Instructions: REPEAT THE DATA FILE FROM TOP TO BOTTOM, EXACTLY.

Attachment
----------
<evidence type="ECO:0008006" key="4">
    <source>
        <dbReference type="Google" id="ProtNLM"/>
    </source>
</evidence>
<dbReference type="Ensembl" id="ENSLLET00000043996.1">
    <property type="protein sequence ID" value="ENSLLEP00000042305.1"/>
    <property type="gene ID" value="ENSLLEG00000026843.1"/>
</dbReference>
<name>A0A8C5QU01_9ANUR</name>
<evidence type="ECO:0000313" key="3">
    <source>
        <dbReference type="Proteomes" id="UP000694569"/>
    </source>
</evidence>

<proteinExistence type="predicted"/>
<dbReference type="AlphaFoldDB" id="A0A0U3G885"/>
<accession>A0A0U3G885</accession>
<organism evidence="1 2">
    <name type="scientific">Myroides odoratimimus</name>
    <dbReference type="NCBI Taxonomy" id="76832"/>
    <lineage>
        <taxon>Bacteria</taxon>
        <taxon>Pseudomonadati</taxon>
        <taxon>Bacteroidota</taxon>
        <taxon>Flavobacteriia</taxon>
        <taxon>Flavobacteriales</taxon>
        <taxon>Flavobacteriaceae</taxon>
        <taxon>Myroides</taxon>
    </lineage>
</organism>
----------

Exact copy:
<evidence type="ECO:0008006" key="4">
    <source>
        <dbReference type="Google" id="ProtNLM"/>
    </source>
</evidence>
<dbReference type="Ensembl" id="ENSLLET00000043996.1">
    <property type="protein sequence ID" value="ENSLLEP00000042305.1"/>
    <property type="gene ID" value="ENSLLEG00000026843.1"/>
</dbReference>
<name>A0A8C5QU01_9ANUR</name>
<evidence type="ECO:0000313" key="3">
    <source>
        <dbReference type="Proteomes" id="UP000694569"/>
    </source>
</evidence>

<proteinExistence type="predicted"/>
<dbReference type="AlphaFoldDB" id="A0A0U3G885"/>
<accession>A0A0U3G885</accession>
<organism evidence="1 2">
    <name type="scientific">Myroides odoratimimus</name>
    <dbReference type="NCBI Taxonomy" id="76832"/>
    <lineage>
        <taxon>Bacteria</taxon>
        <taxon>Pseudomonadati</taxon>
        <taxon>Bacteroidota</taxon>
        <taxon>Flavobacteriia</taxon>
        <taxon>Flavobacteriales</taxon>
        <taxon>Flavobacteriaceae</taxon>
        <taxon>Myroides</taxon>
    </lineage>
</organism>